One thing I enjoy about river rides in Taipei is that even though the views might be a little dull, there are always plenty of interesting things to catch our attention. Like these benches which look like they’re shuffling out from under their shelter, and the clothes that someone has hung up to dry. Later on, once I’d crossed over, I saw a tree which, as well as having many ropes for stretching hanging down from its branches, was being used as a storage facility for spare chairs, a ladder, brooms, buckets and an assortment of exercise hoops.
The next point of interest is Dadaocheng Wharf. When I went past, there were many people milling around, but not that many of the stores were open.
Continuing north from the wharf, the cycle path passes a small rest area/karaoke stop/shrine. And just beyond that is the ramp to Taipei bridge which will take you up and over to Sanchong.
The weather had turn from lovely in the morning to overcast in the afternoon, so the view was hazy-to-nonexistent. But the muted shades of grey still held a certain kind of prettiness.
Turning right down a ramp, I walked my bike down a flight of steps onto the bikeway and headed back under Taipei bridge to start an anti-clockwise loop of the ‘island’.
The residential architecture around here is dull even by Taipei standards, so the occasional dash of colour from some wall art is very welcome.
The path briefly beers away from the water on a road. At the junction go up the ramp, and then it’s a sharp right to join the raised cycle path.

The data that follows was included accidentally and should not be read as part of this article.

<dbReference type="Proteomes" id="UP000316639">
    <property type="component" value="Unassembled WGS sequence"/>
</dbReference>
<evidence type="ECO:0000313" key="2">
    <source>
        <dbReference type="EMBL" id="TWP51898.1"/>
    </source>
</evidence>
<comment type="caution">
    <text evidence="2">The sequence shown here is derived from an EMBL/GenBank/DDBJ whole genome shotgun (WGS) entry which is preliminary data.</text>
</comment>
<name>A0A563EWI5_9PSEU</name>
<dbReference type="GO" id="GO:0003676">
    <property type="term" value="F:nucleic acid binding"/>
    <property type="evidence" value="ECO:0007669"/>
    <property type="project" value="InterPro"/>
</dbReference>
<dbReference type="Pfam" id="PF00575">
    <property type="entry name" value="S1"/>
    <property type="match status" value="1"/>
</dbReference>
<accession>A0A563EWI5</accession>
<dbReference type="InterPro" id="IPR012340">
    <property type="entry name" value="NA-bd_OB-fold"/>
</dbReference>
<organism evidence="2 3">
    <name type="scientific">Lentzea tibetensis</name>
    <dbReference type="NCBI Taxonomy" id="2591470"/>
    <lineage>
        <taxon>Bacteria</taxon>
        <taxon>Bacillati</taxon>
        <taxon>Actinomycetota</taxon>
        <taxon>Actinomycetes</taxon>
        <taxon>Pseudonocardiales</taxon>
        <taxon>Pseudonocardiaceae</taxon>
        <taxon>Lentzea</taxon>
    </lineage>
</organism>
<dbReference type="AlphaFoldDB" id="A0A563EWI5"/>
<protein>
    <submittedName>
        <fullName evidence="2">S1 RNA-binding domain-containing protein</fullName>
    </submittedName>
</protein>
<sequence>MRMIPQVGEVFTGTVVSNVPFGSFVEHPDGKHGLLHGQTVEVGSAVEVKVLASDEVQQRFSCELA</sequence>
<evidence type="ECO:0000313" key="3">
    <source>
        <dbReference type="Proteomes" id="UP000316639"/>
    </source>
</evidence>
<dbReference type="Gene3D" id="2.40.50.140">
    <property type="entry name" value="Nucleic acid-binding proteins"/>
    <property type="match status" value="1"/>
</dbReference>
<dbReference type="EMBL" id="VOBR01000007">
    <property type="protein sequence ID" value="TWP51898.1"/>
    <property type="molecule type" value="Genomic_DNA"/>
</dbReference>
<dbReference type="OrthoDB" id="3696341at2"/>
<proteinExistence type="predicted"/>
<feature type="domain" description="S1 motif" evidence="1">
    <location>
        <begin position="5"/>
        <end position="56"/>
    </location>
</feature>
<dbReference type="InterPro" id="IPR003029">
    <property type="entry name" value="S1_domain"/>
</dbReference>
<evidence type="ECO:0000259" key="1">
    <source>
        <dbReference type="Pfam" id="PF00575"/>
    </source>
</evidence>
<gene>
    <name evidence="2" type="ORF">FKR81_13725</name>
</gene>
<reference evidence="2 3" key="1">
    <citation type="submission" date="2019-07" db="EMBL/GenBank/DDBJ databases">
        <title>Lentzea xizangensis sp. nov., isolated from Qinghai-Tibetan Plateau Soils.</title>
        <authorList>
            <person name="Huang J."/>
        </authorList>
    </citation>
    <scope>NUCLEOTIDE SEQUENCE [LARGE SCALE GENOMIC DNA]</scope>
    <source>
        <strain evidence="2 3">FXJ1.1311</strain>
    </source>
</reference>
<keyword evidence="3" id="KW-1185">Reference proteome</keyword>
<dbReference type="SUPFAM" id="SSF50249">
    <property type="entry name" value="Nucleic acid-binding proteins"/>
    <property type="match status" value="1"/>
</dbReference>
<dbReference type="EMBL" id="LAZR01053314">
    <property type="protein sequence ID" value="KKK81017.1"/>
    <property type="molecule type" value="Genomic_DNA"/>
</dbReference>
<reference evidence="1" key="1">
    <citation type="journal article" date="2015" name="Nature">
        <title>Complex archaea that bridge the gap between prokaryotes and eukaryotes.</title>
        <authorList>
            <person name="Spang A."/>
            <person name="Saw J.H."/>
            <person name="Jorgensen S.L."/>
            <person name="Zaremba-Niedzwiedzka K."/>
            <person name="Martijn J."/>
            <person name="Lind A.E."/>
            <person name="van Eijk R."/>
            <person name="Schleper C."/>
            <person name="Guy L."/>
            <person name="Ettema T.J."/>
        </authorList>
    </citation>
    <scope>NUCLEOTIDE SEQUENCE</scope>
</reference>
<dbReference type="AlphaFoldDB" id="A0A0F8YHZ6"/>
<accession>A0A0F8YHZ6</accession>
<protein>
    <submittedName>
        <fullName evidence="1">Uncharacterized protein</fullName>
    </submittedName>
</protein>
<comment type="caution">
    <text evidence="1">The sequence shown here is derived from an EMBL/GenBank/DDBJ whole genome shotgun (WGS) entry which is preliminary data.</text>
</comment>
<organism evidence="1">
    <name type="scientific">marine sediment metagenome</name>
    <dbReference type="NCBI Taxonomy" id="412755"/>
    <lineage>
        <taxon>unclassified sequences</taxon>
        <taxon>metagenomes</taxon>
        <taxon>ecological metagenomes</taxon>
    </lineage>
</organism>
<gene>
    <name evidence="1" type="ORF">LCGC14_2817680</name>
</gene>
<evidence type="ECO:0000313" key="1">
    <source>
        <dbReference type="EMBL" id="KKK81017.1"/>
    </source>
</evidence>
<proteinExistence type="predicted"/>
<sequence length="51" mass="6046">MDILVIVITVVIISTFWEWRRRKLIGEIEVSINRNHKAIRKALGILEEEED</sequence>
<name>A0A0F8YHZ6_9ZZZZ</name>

This exposed section of the ride was the only part where the wind was uncomfortable, but the annoyance was negated by dint of the fact that it was also the part that I enjoyed the most visually. To my right there were farms, then the water and Shezi island, all backdropped by the hills of Yangmingshan National Park. I imagine that clear weather would only have made it more attractive.
To the left there is a sprawling mass of industrial units, and while it may not be conventionally beautiful, it is at least a change for my eyes and so I can still enjoy the scenery.
A dryness in my eyes was what first alerted me to the fact that something was burning up ahead, (I was wearing my sports mask, so I was saved from inhaling the smoke). It was hard to see what had caught on fire because the source was shrouded by trees, but it seemed that the five or so fire trucks in attendance had got the situation under control. Evidently, this was the most interesting thing happening in this area since there was a gaggle of spectators gathered to watch upwind of the smoke on the raised cycle path.